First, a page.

Two nights ago the Twin Cities theatre professionals, along with numerous fans, gathered at the historic State Theater downtown for this year’s event. It’s colloquially become called “theater prom” by some because in a field where most of the workforce tend to spend rehearsals and pre-show time wearing rather casual (often very casual) clothes, this is an opportunity to dress up big time.

But unlike prom where only certain people are invited, everyone’s welcome to this show, and elbows are rubbed between the newest and most experienced artists, between the smallest shoe-string budget company and the multi-million dollar funded institutions and everywhere in between. The beauty is in the community, coming together for one night to celebrate each other and honor some (though not all) of the standout moments and works of the previous season.

Oh, and then there’s an after party. A HUGE after party, where more elbows are rubbed and ears are bent and deals and promises are made.

I didn’t win anything although I didn’t really think I would. I am, however, awfully proud to have been a part of a show that garnered a lot of attention that night, as two of those little statues went out because of that show, Street Scene. One went to our show’s heroine, Anna Sundberg (who not surprisingly to many was the year’s emerging artist) and one to our show’s director, Craig Johnson, for his direction of the show – an overwhelming task with its 3-acts, 65 characters, 26 actors and a dog on a (relatively) tiny stage. Sitting next to Craig as his name was announced (or rather, the work and the show was announced which prompted a large contingent around him to cheer loud enough he couldn’t actually hear his name) and seeing the stunned look on his face was a real joy. I’ve been fortunate to work on many shows with him, for many years, and I couldn’t have been prouder of my good friend.

Of course, at the after party the cast members in attendance decided we made his direction look good and gave ourselves due credit. But more importantly, we celebrated our friends who won and celebrated our fortunes of working in a community with such widely diverse and strongly talented artists as these Twin Cities have. I’m happy to call it home.

A Random Week

The past week has been a busy roller coaster of life and thoughts. Here are a random few things of discovery:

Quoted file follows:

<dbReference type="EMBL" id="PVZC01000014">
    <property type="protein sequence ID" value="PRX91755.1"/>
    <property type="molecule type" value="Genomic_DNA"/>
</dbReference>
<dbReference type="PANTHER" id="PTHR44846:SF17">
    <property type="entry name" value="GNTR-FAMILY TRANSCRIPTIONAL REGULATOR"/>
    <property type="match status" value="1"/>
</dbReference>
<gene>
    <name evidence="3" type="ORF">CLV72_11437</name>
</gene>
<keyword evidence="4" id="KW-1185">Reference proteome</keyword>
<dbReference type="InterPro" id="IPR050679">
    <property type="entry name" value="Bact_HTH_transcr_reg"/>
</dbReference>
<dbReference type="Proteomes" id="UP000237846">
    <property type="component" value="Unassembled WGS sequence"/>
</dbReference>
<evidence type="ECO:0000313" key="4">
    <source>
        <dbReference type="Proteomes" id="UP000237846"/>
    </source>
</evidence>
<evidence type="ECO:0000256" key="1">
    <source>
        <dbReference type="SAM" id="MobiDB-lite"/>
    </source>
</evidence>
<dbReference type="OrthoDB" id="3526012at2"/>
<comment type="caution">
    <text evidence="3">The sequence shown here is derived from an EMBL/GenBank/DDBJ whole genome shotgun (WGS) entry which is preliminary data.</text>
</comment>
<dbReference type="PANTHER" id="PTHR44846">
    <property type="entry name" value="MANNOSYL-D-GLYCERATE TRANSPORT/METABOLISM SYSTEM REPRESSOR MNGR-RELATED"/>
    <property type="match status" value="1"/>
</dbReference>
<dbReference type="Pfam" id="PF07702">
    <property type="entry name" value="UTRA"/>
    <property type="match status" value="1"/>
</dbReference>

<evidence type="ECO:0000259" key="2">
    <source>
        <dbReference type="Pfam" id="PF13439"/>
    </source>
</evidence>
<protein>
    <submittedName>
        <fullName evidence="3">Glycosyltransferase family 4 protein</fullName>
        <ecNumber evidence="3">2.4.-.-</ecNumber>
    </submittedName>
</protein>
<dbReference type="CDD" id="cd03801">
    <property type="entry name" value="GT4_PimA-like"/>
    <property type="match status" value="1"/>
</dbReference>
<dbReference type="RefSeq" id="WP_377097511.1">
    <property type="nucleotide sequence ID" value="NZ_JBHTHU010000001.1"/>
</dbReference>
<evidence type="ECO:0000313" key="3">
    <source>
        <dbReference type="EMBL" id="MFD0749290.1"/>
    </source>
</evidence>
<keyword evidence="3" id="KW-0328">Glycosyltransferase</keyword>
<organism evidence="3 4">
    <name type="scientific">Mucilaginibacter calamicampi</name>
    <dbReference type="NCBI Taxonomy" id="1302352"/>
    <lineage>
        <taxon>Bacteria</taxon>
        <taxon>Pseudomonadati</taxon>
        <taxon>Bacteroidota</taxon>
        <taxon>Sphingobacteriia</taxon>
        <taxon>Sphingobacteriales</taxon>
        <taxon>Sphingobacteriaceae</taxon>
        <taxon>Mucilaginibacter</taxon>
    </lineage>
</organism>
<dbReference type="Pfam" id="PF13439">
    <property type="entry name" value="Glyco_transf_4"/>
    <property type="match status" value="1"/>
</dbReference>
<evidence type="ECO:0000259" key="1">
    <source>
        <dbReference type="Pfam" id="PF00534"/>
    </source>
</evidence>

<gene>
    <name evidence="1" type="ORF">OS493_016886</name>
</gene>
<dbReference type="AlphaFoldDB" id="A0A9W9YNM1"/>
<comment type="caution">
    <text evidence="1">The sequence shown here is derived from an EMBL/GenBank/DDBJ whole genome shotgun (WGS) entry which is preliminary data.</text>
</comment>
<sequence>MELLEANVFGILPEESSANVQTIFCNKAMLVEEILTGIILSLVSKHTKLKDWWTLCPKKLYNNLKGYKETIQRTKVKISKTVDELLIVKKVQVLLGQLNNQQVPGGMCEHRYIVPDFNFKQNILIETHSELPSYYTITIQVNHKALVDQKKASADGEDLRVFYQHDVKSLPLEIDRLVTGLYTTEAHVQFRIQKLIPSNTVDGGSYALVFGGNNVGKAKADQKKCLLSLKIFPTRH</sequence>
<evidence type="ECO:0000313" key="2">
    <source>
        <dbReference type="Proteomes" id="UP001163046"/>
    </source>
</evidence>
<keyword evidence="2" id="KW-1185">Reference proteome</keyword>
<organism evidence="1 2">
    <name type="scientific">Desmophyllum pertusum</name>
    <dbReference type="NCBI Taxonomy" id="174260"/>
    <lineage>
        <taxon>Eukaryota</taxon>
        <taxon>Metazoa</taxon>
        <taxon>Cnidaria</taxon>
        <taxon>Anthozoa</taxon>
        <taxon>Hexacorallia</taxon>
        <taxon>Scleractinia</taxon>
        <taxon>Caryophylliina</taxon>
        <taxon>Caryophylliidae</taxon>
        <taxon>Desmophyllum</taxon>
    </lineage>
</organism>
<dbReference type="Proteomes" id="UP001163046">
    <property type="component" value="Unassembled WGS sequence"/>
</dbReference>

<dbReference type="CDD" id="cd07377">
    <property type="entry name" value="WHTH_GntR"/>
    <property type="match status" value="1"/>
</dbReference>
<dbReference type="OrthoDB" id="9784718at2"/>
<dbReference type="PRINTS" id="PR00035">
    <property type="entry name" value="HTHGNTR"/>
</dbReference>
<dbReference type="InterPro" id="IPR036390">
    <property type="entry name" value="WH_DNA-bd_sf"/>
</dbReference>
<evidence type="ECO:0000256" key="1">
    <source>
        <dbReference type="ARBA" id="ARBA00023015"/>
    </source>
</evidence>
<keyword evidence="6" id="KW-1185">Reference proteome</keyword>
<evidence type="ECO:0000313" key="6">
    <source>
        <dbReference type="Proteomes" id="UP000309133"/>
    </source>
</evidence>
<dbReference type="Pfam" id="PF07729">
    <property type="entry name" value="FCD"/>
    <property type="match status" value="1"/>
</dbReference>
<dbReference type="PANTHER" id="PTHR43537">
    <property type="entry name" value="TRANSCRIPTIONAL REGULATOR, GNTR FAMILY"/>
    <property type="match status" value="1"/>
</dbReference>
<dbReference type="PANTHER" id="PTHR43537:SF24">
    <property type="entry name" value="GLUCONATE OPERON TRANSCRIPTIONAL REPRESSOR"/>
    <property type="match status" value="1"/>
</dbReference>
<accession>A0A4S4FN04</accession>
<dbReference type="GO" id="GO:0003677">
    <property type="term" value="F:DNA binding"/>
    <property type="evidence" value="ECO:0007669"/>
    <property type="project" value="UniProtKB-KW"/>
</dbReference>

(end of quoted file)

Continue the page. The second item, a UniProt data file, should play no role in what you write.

• On Monday I attended The Ivey Awards, which are sort of the Tonys or Jeff Awards of Twin Cities. This evening always proves to me that I need to see more shows. I don’t know how I do that.  But there were several winners whose work I haven’t seen or shows I didn’t catch. I guess when I hear the buzz about something like Ruined at Mixed Blood and I can’t make it there then I should remember this night and I should find a way. I hate missing good theatre. This evening also always proves to me that I’m lousy at schmoozing when there are a couple thousand people, too few bartenders and lots and lots of chatter, laughter, hugs and a bit of eye rolling. Thankfully though, this year I avoided to say or do anything embarrassing. I think.
  • On Tuesday I began my day with insomnia. Literally. Crawling in to bed at midnight I had nothing but Iveys memories, songs performed at the show, conversations had and other sights and sounds running through my head. I then constructed at least two or three ideas for shows I’d like to act in, direct or write. I could’ve easily filled three or four years of work. I slept an hour before getting up to do the day job, where somehow I managed to not fall over. Later that day I saw some promotional video for a local production. It’s a good show (I suspect) and the video is really well put together. I think about how I like working with video, making and editing them together. I think about how I could find a job doing something like that. Then I go back to my other stuff. Eventually I sleep.
  • On Wednesday I learned about the possibility of someone producing a play. It might be another two years, but it’s not dead in the water. This is encouraging, if not one hundred percent elating. Anticipation. Waiting. I briefly discuss a new piece that I think might be interesting. Maybe a 2011 fringe show. Baby steps.